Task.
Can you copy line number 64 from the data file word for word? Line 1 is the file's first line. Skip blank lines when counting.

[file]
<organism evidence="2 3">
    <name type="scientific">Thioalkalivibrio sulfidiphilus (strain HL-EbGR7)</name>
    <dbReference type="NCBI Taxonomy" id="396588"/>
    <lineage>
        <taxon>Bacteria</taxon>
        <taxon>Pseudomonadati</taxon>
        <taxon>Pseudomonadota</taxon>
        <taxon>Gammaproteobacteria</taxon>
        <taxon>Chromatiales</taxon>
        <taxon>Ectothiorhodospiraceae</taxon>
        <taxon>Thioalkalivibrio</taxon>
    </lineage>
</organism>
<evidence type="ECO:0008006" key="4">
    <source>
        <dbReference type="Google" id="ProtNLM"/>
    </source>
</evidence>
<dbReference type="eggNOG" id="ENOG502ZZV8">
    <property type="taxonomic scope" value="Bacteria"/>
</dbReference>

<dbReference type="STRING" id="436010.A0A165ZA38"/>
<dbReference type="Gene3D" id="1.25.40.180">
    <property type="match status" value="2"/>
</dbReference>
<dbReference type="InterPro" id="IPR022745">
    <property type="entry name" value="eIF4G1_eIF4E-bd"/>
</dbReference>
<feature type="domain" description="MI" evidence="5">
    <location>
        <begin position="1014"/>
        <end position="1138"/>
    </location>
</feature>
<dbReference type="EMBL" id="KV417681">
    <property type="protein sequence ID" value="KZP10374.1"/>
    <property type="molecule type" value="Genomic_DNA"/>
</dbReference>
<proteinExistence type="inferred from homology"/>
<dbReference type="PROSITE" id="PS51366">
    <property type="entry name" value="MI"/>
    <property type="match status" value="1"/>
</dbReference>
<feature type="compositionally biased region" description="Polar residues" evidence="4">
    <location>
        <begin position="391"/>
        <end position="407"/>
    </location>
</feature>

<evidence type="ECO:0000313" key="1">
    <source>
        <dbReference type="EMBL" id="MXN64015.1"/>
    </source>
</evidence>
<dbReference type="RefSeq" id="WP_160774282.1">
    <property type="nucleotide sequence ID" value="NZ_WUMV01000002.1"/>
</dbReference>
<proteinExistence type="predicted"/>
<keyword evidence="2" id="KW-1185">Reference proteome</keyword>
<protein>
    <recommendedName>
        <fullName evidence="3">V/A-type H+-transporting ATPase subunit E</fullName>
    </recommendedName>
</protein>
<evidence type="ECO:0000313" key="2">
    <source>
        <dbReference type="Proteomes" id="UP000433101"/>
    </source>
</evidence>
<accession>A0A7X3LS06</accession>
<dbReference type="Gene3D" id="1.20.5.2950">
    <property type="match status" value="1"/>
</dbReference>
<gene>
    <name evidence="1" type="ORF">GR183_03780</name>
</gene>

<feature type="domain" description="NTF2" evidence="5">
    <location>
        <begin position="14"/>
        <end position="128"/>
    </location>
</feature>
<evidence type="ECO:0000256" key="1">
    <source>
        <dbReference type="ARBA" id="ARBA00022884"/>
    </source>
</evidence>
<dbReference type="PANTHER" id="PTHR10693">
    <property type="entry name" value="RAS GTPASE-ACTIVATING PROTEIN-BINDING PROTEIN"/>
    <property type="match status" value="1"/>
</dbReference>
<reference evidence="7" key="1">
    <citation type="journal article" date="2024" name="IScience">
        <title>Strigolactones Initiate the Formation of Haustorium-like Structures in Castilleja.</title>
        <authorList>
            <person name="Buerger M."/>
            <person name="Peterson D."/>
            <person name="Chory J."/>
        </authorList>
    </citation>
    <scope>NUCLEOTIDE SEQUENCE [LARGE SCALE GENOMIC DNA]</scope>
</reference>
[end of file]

</protein>